ISSN: 1096-3634
CID: 4866742

Inflammation and infection in plasma cell disorders: how pathogens shape the fate of patients

Caro, Jessica; Braunstein, Marc; Williams, Louis; Bruno, Benedetto; Kaminetzky, David; Siegel, Ariel; Razzo, Beatrice; Alfandari, Serge; Morgan, Gareth J; Davies, Faith E; Boyle, Eileen M
The role of infection and chronic inflammation in plasma cell disorders (PCD) has been well-described. Despite not being a diagnostic criterion, infection is a common complication of most PCD and represents a significant cause of morbidity and mortality in this population. As immune-based therapeutic agents are being increasingly used in multiple myeloma, it is important to recognize their impact on the epidemiology of infections and to identify preventive measures to improve outcomes. This review outlines the multiple factors attributed to the high infectious risk in PCD (e.g. the underlying disease status, patient age and comorbidities, and myeloma-directed treatment), with the aim of highlighting future prophylactic and preventive strategies that could be implemented in the clinic. Beyond this, infection and pathogens as an entity are believed to also influence disease biology from initiation to response to treatment and progression through a complex interplay involving pathogen exposure, chronic inflammation, and immune response. This review will outline both the direct and indirect role played by oncogenic pathogens in PCD, highlight the requirement for large-scale studies to decipher the precise implication of the microbiome and direct pathogens in the natural history of myeloma and its precursor disease states, and understand how, in turn, pathogens shape plasma cell biology.
PMCID:8809233
PMID: 35110727
ISSN: 1476-5551
CID: 5153682

Redefining Non-measurable Multiple Myeloma Using Mass Spectrometry

Giles, Hannah Victoria; Cook, Mark A; Drayson, Mark Trehane; Cook, Gordon; Wright, Nicola Jane; North, Simon John; Harding, Stephen; Cairns, David A; Hockaday, Anna; Kaiser, Martin F; Moss, Paul; Davies, Faith E; Morgan, Gareth J; Jackson, Graham; Pratt, Guy
PMID: 34871382
ISSN: 1528-0020
CID: 5110122

Plasma cells expression from smouldering myeloma to myeloma reveals the importance of the PRC2 complex, cell cycle progression, and the divergent evolutionary pathways within the different molecular subgroups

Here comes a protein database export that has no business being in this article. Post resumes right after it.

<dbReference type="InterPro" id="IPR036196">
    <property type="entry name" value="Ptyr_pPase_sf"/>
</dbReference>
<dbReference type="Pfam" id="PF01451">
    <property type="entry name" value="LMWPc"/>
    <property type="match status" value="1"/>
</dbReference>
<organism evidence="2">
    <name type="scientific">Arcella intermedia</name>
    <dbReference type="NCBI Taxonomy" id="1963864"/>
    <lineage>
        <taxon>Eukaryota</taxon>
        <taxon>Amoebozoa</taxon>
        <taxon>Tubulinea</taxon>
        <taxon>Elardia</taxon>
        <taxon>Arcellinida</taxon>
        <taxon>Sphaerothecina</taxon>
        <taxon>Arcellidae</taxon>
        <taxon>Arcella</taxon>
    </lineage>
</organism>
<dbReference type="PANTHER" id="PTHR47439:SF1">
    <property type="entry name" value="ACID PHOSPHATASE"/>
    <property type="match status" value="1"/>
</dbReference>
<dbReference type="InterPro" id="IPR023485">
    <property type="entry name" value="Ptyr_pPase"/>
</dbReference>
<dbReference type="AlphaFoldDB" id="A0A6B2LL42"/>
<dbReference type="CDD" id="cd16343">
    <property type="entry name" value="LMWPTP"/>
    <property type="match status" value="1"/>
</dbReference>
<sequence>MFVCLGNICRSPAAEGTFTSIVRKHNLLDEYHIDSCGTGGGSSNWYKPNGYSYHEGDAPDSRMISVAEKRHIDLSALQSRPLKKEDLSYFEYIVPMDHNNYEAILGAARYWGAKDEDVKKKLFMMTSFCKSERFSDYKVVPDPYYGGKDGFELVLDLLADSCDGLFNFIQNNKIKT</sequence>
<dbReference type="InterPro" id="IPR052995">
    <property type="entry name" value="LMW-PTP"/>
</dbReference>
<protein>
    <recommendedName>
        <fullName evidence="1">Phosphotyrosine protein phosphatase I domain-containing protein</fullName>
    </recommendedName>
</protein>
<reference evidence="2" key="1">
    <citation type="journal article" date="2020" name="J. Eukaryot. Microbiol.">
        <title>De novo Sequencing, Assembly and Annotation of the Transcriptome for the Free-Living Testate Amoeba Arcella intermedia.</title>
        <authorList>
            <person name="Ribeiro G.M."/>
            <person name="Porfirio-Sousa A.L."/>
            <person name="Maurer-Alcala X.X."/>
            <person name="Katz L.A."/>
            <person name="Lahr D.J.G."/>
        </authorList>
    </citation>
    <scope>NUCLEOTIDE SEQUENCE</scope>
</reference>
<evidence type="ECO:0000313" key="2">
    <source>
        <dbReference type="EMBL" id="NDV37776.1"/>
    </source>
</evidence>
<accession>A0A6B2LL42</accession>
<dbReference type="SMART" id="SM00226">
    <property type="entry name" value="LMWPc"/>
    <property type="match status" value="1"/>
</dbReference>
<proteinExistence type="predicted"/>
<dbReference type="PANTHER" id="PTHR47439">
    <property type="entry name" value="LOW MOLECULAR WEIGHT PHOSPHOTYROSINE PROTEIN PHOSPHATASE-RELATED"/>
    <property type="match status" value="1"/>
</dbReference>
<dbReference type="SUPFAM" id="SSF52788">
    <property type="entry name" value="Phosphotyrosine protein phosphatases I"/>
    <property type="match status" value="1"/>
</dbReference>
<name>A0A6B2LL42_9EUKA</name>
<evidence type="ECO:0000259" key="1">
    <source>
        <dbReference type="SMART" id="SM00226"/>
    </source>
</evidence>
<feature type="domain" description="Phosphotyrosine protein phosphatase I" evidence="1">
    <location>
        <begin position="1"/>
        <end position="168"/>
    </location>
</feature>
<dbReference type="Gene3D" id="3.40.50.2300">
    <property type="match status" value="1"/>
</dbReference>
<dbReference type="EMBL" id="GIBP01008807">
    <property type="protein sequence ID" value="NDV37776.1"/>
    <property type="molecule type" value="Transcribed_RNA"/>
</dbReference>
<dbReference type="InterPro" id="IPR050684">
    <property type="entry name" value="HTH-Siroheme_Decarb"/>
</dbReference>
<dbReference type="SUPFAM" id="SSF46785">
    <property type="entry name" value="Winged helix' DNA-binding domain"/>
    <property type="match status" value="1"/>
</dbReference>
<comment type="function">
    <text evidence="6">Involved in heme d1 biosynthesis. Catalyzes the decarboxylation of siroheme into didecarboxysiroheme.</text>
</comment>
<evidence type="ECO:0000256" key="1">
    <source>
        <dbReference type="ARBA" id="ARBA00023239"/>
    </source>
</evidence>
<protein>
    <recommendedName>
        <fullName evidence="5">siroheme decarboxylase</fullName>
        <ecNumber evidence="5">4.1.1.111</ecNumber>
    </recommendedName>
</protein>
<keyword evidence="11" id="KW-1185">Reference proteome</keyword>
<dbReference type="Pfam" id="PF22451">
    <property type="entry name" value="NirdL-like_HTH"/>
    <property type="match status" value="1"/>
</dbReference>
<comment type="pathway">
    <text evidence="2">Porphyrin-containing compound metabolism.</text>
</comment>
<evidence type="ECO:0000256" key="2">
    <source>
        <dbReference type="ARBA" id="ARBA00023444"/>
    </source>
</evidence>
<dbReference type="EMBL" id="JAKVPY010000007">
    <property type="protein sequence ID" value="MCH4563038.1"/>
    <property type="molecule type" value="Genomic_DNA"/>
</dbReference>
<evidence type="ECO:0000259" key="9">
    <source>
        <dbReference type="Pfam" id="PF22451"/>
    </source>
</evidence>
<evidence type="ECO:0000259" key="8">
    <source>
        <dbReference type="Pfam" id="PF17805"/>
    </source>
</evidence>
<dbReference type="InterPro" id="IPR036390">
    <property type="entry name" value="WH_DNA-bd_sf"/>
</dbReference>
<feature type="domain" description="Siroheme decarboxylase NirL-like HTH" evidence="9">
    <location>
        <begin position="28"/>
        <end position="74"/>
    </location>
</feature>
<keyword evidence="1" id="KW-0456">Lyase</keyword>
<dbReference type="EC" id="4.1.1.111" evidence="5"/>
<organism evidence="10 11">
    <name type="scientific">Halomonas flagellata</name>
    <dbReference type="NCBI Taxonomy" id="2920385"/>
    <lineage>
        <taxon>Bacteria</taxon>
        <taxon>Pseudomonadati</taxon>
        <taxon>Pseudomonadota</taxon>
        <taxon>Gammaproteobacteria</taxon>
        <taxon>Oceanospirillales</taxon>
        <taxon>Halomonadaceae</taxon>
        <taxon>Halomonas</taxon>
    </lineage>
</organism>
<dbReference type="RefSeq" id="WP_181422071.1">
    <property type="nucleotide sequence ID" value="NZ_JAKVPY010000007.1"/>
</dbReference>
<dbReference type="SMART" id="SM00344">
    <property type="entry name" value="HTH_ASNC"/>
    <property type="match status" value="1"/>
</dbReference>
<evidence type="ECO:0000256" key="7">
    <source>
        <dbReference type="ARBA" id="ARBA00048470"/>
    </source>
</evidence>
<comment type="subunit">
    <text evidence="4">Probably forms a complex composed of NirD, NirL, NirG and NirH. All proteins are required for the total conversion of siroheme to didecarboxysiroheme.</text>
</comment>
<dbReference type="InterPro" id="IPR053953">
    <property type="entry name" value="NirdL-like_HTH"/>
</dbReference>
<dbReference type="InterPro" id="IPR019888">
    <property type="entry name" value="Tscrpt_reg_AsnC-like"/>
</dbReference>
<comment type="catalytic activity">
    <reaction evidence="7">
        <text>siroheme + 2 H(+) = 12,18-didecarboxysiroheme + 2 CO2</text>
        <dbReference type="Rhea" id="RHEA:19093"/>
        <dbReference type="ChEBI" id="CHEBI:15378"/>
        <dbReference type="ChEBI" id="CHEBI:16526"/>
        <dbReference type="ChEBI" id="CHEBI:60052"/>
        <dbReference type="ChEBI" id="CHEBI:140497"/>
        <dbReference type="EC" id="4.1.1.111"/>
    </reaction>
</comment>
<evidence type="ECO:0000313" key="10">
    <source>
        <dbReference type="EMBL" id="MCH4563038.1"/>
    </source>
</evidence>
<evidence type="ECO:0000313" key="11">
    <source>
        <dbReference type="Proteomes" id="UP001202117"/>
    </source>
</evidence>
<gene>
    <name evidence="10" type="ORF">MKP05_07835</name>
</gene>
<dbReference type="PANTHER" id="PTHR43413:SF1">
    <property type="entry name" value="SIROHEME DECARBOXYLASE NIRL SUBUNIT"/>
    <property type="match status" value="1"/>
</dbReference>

Boyle, Eileen M; Rosenthal, Adam; Ghamlouch, Hussein; Wang, Yan; Farmer, Phillip; Rutherford, Michael; Ashby, Cody; Bauer, Michael; Johnson, Sarah K; Wardell, Christopher P; Wang, Yubao; Hoering, Antje; Schinke, Carolina; Thanendrarajan, Sharmilan; Zangari, Maurizio; Barlogie, Bart; Dhodapkar, Madhav V; Davies, Faith E; Morgan, Gareth J; van Rhee, Frits; Walker, Brian A
Sequencing studies have shed some light on the pathogenesis of progression from smouldering multiple myeloma (SMM) and symptomatic multiple myeloma (MM). Given the scarcity of smouldering samples, little data are available to determine which translational programmes are dysregulated and whether the mechanisms of progression are uniform across the main molecular subgroups. In this work, we investigated 223 SMM and 1348 MM samples from the University of Arkansas for Medical Sciences (UAMS) for which we had gene expression profiling (GEP). Patients were analysed by TC-7 subgroup for gene expression changes between SMM and MM. Among the commonly dysregulated genes in each subgroup, PHF19 and EZH2 highlight the importance of the PRC2.1 complex. We show that subgroup specific differences exist even at the SMM stage of disease with different biological features driving progression within each TC molecular subgroup. These data suggest that MMSET SMM has already transformed, but that the other precursor diseases are distinct clinical entities from their symptomatic counterpart.
PMID: 34365473
ISSN: 1476-5551
CID: 5006072

Improving prognostic assignment in older adults with multiple myeloma using acquired genetic features, clonal hemopoiesis and telomere length

Boyle, Eileen M; Williams, Louis; Blaney, Patrick; Ashby, Cody; Bauer, Michael; Walker, Brian A; Ghamlouch, Hussein; Choi, Jinyoung; Perrial, Emeline; Wang, Yubao; Caro, Jessica; Stoeckle, James H; Arbini, Arnaldo; Kaminetzky, David; Braunstein, Marc; Bruno, Benedetto; Razzo, Beatrice; Diamond, Benjamin; Maclachlan, Kylee; Maura, Francesco; Landgren, Ola; Litke, Rachel; Fegan, Christopher D; Keats, Johnathan; Auclair, Daniel; Davies, Faith E; Morgan, Gareth J
PMID: 34148053
ISSN: 1476-5551
CID: 4918002

The impact of bortezomib-based induction in newly diagnosed multiple myeloma with chromosome 1q21 gain

Tang, Hoi Ki Karen; Fung, Chi Yeung; Morgan, Gareth J; Kumar, Shaji; Siu, Lisa; Ip, Ho Wan Alvin; Yip, Sze Fai; Lau, Ka Ngai Harry; Lau, Chi Kuen; Lee, Harold; Leung, Kwan Hung; Kho, Bonnie; Wong, Howard; Ngai, Cheong; Hwang, Yu Yan; Sim, Joycelyn; Kwong, Yok Lam; Chim, Chor Sang
Introduction/UNASSIGNED:(4;14) and del(17p) in multiple myeloma (MM), but its impact on gain 1q (+1q) is unknown. Methods/UNASSIGNED:(4;14), and +1q. Presence of +1q was defined as the presence of at least three copies of 1q21 at the cut off level of 20% of bone marrow plasma cells. Results/UNASSIGNED: = 0.000069). Conclusion/UNASSIGNED:+1q is an adverse factor for OS in MM uniformly treated with bortezomib-based induction but was partially mitigated by ASCT. A risk scoring system comprising +1q, LDH, high-risk FISH, and ISS is a potential tool for risk stratification in MM.
PMCID:9019371
PMID: 35465644
ISSN: 2040-6207
CID: 5217272